Each month, Dr. Levy answers a common question he has received from professionals, caregivers and parents during three decades of pioneering work on attachment theory, treatment and training.
The human brain, especially the emotional limbic system, is an open-loop system because its growth and development are influenced by outside input.
This is in comparison to a “closed-loop” system like the circulatory system which regulates itself with no help from the outside world. The blood keeps flowing inside our body regardless of how others around us behave.
An old concept of the brain was that it also was a self-contained, hardwired machine that was unchangeable. We now know, when we look at the limbic system, that it relies on attuned and caring input from attachment figures for healthy growth and functioning.
A baby’s experiences with caregivers actually shape the way their brain forms and operates. Most affected are the parts of the brain that regulate self-control, the release of stress hormones and the way genes are expressed. Thus, it is common for children with histories of abuse, neglect and compromised attachment to have elevated stress hormone levels and problems with self-control. They are often impulsive, inflexible and have temper tantrums. Inherited tendencies, such as mental illness, alcoholism and hyperactivity, are also more likely to emerge without the buffer of secure attachment.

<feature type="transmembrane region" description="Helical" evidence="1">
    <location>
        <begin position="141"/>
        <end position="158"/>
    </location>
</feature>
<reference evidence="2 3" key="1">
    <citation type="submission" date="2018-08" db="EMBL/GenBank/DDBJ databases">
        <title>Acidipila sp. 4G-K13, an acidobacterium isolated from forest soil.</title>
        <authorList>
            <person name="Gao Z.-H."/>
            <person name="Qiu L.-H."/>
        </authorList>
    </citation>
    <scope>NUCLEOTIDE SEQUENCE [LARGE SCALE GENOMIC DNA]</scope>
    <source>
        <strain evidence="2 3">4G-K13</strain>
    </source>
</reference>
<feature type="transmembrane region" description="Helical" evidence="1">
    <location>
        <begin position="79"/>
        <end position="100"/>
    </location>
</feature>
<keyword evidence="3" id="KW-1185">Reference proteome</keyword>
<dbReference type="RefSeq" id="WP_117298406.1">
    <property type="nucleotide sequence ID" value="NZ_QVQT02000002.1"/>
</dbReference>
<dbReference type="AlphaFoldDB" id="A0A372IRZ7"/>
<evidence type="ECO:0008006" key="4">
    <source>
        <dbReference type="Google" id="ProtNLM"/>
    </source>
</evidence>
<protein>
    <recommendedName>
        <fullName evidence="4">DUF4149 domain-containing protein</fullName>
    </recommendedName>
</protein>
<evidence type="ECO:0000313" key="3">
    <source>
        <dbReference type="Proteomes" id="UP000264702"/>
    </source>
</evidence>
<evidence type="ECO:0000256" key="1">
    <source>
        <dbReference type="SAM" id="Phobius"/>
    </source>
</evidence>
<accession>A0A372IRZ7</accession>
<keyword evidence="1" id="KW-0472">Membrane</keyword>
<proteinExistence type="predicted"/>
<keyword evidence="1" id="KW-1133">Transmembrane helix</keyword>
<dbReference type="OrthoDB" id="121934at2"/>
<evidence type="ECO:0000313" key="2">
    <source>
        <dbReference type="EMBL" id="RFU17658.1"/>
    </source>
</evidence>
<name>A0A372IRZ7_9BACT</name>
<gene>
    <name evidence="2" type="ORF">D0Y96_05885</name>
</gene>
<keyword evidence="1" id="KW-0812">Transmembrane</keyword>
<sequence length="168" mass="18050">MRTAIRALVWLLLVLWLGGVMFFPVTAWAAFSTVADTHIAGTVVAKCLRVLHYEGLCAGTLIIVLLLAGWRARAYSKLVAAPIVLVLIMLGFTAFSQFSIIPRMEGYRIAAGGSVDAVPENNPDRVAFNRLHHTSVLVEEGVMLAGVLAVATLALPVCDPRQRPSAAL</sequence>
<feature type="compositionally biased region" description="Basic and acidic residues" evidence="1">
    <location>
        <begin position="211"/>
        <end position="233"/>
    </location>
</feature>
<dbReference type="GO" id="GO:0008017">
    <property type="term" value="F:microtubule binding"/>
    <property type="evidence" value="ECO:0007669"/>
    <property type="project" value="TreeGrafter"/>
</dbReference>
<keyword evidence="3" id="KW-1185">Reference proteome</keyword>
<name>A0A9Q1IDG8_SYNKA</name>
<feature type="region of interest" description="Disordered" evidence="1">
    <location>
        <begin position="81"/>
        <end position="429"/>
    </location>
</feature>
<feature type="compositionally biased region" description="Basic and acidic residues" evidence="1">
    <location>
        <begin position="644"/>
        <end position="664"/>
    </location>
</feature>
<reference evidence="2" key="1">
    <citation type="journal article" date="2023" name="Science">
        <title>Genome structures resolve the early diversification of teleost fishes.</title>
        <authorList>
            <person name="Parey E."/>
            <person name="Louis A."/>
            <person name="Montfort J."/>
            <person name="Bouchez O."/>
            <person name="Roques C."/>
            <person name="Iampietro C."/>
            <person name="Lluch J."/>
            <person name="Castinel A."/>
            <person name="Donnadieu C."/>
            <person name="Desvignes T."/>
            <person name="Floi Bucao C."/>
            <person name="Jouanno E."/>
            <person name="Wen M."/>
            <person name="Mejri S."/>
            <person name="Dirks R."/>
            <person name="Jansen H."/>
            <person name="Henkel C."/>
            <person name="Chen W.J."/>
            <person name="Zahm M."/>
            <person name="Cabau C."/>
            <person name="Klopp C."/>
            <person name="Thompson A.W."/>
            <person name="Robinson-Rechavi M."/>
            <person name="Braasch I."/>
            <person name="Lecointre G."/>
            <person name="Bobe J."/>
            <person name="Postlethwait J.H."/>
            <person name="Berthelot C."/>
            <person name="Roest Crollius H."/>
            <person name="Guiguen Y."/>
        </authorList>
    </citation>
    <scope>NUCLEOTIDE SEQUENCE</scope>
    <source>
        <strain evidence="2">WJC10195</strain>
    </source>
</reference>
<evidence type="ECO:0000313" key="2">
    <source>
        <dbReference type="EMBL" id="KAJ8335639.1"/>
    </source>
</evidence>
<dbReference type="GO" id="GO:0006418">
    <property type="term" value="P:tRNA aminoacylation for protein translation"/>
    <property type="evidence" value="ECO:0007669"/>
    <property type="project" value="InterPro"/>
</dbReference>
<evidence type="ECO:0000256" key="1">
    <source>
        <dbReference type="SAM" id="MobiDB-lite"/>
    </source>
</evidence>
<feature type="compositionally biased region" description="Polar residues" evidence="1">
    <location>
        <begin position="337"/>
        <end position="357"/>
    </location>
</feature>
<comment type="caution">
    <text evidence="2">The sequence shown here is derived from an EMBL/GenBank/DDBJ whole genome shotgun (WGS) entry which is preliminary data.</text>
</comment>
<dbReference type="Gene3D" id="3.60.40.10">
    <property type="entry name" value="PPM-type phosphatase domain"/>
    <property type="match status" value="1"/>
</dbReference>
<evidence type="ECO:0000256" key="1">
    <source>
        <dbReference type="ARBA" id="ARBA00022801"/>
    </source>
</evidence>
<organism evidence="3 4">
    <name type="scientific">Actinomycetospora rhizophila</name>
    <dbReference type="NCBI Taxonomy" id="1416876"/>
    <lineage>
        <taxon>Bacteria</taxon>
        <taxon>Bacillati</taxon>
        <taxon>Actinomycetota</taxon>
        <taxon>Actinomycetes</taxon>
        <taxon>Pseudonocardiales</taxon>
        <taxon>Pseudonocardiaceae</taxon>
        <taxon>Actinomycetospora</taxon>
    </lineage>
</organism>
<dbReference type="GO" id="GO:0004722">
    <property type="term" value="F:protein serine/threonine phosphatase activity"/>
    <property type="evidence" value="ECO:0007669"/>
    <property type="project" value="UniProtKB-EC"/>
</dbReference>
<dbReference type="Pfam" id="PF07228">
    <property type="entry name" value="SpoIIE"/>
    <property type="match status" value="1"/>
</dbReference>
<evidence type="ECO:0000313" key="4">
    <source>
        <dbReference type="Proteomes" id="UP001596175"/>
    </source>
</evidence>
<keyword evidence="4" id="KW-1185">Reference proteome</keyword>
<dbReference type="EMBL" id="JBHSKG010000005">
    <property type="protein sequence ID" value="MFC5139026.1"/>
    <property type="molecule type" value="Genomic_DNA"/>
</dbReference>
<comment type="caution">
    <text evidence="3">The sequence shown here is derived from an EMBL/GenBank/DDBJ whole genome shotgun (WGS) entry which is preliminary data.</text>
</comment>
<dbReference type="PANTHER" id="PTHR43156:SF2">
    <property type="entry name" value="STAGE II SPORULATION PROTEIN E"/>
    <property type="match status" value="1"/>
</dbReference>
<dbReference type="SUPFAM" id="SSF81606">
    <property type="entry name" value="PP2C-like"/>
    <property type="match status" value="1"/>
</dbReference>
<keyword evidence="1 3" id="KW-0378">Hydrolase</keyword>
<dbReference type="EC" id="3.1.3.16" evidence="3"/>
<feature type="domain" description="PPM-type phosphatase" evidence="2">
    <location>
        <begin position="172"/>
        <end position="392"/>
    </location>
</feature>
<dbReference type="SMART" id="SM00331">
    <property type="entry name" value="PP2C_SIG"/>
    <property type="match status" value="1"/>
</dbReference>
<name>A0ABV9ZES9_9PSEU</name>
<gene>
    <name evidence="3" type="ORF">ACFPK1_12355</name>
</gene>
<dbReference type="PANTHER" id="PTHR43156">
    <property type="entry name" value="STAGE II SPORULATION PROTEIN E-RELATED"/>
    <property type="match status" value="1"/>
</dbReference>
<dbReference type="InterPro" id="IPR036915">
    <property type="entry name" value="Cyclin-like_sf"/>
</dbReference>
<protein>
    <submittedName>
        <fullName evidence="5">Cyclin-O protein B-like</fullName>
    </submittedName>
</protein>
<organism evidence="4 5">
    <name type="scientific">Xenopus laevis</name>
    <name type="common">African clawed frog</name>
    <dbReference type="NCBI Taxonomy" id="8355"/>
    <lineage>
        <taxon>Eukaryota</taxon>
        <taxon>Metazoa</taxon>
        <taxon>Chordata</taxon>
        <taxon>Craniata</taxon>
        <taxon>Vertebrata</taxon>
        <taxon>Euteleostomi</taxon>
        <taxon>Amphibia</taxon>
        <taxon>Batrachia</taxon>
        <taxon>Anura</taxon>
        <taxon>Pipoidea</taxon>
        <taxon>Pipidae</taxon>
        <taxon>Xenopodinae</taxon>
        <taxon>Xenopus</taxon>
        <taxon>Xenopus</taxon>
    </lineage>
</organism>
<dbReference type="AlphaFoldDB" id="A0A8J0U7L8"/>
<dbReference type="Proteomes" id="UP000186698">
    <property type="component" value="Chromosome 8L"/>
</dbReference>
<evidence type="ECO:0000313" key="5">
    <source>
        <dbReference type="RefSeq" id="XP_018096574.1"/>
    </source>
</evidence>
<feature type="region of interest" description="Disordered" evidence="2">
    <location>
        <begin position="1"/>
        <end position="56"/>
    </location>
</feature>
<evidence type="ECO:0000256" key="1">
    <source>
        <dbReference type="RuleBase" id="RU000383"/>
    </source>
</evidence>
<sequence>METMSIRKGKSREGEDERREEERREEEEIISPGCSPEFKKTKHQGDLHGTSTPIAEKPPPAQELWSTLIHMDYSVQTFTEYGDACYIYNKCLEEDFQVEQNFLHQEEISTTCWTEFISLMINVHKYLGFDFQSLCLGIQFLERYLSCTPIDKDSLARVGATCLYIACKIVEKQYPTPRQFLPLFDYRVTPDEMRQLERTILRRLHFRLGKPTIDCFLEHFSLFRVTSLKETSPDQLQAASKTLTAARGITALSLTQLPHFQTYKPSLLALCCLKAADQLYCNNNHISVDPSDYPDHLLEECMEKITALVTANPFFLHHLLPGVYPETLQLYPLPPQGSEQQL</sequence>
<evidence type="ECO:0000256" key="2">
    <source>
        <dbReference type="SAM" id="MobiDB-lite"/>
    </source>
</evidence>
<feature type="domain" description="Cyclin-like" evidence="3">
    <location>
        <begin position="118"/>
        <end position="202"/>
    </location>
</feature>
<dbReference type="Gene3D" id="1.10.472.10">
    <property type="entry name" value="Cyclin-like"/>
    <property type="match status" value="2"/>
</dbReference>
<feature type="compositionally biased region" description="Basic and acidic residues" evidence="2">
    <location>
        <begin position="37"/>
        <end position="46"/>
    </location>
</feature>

A study with premature babies, by Ingersoll & Thomas, highlights the open-loop nature of an infant’s physiology. The researchers observed premature infants who slept with either a regular teddy bear or a “breathing bear” – a plush bear that inflates or deflates in sync with the breathing of the baby. They found that infants with breathing bears were able to sleep better and develop healthier respiration than those with static plush toys. (Of course, it would have been even better if they could have slept in their parent’s arms.)
Another example of the open-loop nature of the infant-mother connection is the hormone oxytocin. Oxytocin is a substance released during birth to induce contractions and during nursing to promote caregiving and attachments. As the newborn suckles the mother’s breast, more oxytocin is released in the mother’s body, which helps shrink the uterus, enhances the flow of milk and relaxes both mother and baby, affecting one another’s bodies, emotions and attachment.
Previous articles addressed questions about the Seven Functions of Secure Attachment, the Dependency Paradox, the importance of talking about trauma, the First Year Attachment Cycle, traits of successful and healthy adult relationships, the importance of hope as a part of treatment for trauma, the core concepts of child development and parenting strategies for deescalating conflict.